Almost Alice

A few years ago, a friend from home pushed a book at me and said ‘Read this’. I took one look at the cover and mentally groaned.
I don’t like it when people play with MY books.
And Alice (of the Wonderland Alice Clan), she’s one of mine!!

The blurb on the back proudly declared that in my hands I now held the actual history of Wonderland, not the children’s fantasy weaved so eloquently by Lewis Carroll (Charles Dodgson).
That Princess Alyss (you see, nothing as mundane as Alice) was not in fact a human girl, fallen into a strange and magical land; she was, in point of fact a native of Wonderland, exiled to England – desperate to return to the land of her birth, to avenge her parents, save her people, and regain her crown from her pernicious and evil Aunt Redd (probably best to just visualise Helena Bonham-Carter from the recent film, but imagine her a little more comic book super villain-y). She told her tale to Dodgson, and instead of representing her truth, aiding her journey home; he sanitised it, turned it into a child’s tale, betraying her utterly.

My cynicism grew.
But my mate was adamant, and got this look in her eye that I both recognise and fear, so I took it and smiled a ‘I’ll give it a go’, lying through my teeth.
And then I got stuck on the bus with nothing else on me but that book. The rest is a positive, albeit predictable fairytale.

I LOVED the series, though, without a doubt, the first book (and comic – Hatter M) were the most successful for me. First and foremost, for a reboot, there is a delicious respect towards the original. I really got the impression that Frank Beddor had tried to visualise his own version of everything, purely to en capture the rich essence of the book I grew up loving. The storyline is, perhaps not as unique as the author might imagine, but definitely a new perspective, and I particularly liked the idea of white and black imagination as the basis for our own world’s inventions, and the inventive ways that these were described.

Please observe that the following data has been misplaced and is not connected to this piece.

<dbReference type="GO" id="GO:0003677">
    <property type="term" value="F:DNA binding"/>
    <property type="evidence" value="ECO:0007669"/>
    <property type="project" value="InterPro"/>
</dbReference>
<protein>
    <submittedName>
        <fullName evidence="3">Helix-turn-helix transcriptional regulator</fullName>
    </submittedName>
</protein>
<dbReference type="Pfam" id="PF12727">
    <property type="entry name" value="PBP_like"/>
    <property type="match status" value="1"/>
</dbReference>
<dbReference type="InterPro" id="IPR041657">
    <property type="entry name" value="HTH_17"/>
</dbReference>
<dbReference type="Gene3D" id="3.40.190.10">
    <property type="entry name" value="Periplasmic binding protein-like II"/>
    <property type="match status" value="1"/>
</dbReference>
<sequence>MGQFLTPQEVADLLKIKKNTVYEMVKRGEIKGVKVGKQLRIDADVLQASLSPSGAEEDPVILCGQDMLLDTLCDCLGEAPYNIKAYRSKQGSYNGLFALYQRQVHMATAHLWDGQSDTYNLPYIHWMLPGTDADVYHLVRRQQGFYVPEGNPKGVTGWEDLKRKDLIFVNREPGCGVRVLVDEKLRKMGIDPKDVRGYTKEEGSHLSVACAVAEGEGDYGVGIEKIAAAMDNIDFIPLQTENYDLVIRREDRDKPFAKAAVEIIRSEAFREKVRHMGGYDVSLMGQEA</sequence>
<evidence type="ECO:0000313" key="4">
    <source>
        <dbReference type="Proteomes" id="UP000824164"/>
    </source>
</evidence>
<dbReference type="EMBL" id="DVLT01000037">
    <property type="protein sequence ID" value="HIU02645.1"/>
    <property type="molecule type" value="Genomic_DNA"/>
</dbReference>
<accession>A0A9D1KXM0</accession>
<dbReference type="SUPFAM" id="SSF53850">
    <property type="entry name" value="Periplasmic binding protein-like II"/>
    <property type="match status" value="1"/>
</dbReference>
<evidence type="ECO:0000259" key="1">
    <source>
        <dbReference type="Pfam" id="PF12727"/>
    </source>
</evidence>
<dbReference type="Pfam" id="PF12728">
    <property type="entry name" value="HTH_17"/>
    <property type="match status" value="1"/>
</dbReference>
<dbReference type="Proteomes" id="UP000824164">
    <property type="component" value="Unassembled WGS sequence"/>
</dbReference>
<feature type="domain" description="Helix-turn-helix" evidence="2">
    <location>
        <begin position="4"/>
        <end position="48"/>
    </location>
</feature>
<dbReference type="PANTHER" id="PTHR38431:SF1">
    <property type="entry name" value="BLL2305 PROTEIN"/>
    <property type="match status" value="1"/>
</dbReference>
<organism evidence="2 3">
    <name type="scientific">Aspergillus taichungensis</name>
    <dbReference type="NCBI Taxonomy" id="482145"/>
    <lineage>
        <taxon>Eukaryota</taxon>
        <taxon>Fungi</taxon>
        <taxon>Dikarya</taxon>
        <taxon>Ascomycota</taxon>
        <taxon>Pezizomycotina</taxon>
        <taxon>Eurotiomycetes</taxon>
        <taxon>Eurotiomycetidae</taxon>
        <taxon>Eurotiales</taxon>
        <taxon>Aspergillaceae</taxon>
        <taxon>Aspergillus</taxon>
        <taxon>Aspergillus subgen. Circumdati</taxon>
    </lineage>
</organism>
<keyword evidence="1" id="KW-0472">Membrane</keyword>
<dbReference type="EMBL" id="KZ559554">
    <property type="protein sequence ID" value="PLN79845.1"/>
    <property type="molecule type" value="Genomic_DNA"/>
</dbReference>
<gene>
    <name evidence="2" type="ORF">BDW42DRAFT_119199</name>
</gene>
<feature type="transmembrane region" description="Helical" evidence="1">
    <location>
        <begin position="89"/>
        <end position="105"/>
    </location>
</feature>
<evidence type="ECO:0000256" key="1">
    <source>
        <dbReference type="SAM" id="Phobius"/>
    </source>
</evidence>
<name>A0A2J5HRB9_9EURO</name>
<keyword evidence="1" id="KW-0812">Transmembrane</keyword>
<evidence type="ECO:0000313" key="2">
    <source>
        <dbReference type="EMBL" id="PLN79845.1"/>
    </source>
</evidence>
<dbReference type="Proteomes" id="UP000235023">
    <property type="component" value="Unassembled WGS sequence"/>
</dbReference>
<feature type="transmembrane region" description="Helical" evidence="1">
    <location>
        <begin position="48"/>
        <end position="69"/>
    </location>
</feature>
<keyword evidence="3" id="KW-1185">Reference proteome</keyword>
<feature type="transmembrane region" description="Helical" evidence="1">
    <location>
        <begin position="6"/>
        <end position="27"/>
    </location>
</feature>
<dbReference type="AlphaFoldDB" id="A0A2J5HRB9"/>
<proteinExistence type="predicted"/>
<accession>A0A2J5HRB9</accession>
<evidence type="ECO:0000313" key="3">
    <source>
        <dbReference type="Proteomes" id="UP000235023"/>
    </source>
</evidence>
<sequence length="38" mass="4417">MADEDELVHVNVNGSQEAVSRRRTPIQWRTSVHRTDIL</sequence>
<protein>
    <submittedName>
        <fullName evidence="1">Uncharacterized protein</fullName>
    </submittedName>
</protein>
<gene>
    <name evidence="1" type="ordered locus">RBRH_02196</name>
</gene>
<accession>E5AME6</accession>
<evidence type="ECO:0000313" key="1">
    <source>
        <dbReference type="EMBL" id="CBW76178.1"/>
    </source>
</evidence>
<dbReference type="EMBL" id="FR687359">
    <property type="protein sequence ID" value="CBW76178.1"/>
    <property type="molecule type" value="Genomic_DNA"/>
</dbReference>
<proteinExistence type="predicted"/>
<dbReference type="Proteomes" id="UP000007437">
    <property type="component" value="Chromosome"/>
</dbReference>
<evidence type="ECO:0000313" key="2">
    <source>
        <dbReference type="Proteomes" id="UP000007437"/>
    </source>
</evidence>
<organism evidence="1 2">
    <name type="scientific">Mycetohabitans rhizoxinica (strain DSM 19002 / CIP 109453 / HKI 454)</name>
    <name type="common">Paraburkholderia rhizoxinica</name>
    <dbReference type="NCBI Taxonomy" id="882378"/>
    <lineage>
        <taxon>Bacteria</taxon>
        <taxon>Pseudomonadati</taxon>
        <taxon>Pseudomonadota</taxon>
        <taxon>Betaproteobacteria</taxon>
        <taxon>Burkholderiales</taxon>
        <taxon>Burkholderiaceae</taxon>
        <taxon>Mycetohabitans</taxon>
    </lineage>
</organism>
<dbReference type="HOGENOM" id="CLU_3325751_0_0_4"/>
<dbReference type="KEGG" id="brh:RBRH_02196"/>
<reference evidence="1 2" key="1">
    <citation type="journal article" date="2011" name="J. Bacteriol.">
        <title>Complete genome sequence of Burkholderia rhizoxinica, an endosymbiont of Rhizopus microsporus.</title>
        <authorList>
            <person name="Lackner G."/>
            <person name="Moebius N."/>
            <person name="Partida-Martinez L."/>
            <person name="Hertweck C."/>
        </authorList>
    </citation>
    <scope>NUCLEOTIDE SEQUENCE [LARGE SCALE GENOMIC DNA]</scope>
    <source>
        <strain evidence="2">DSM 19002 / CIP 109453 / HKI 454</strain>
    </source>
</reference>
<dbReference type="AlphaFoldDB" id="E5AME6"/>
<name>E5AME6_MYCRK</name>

For the most part, the key players from the original Alice are included, albeit in a slightly counter to expectation portrayal. This works best, IMHO, in the cases of the Generals DoppleGanger, the assassin Cat, and the resourceful protector, Hatter M. (In a great case of embracing the zeitgeist, he has his own parallel series as a ‘graphic novel’, with 2 collections released so far. To be honest, I think this might be better than the second book in the series!!)


The books were clearly put together with a lot of thought, and contain a few gimmicks that really work. (For example, when Alyss is in the looking glass, each page is framed several times, white text on a black page for another particularly scary challenge). It is a gimmick, but I love these sort of things – the literary equivalent of breaking the forth wall.

Okay, so, like my own blogging efforts, there are a few wobbily moments in the writing, pacing and timing, and there are repetitive fight scenes (especially when the series is looked at as a whole), but come on, it’s Wonderland! At it’s worst, this book gets a bit bogged down and silly, at it’s best, it’s yet another excuse to return to Wonderland…and as you may know, I do like me my excuses to head back there!

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About Drneevil

Blogger, podcaster, reader, knitter. Founder of Leeds Book Club; host of Culturally Fixated; co-host of Conversations with Geek People; tech support for Leeds Browncoats.

Posted on September 9, 2010, in Alice in Wonderland, All Posts, Avid Reader, LBC Young Adult and tagged , , , . Bookmark the permalink. Leave a comment.

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